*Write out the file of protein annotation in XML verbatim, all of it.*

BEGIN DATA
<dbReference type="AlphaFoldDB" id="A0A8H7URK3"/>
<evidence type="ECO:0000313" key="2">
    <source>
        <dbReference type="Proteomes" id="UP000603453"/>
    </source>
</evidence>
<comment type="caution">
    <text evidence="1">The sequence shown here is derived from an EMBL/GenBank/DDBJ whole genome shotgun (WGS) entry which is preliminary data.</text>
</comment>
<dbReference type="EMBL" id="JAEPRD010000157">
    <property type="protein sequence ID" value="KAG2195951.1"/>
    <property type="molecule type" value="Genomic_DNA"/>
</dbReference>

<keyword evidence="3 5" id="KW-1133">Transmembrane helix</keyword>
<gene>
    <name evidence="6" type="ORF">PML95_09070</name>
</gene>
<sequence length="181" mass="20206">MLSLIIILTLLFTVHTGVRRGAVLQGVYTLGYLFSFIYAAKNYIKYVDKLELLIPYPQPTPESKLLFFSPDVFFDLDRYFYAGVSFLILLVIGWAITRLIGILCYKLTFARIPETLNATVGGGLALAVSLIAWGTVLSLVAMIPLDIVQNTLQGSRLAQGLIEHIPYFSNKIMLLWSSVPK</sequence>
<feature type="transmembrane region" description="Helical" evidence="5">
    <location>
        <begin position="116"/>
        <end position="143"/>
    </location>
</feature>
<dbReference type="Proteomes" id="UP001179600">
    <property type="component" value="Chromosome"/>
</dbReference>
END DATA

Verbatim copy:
<dbReference type="AlphaFoldDB" id="A0A8H7URK3"/>
<evidence type="ECO:0000313" key="2">
    <source>
        <dbReference type="Proteomes" id="UP000603453"/>
    </source>
</evidence>
<comment type="caution">
    <text evidence="1">The sequence shown here is derived from an EMBL/GenBank/DDBJ whole genome shotgun (WGS) entry which is preliminary data.</text>
</comment>
<dbReference type="EMBL" id="JAEPRD010000157">
    <property type="protein sequence ID" value="KAG2195951.1"/>
    <property type="molecule type" value="Genomic_DNA"/>
</dbReference>

<keyword evidence="3 5" id="KW-1133">Transmembrane helix</keyword>
<gene>
    <name evidence="6" type="ORF">PML95_09070</name>
</gene>
<sequence length="181" mass="20206">MLSLIIILTLLFTVHTGVRRGAVLQGVYTLGYLFSFIYAAKNYIKYVDKLELLIPYPQPTPESKLLFFSPDVFFDLDRYFYAGVSFLILLVIGWAITRLIGILCYKLTFARIPETLNATVGGGLALAVSLIAWGTVLSLVAMIPLDIVQNTLQGSRLAQGLIEHIPYFSNKIMLLWSSVPK</sequence>
<feature type="transmembrane region" description="Helical" evidence="5">
    <location>
        <begin position="116"/>
        <end position="143"/>
    </location>
</feature>
<dbReference type="Proteomes" id="UP001179600">
    <property type="component" value="Chromosome"/>
</dbReference>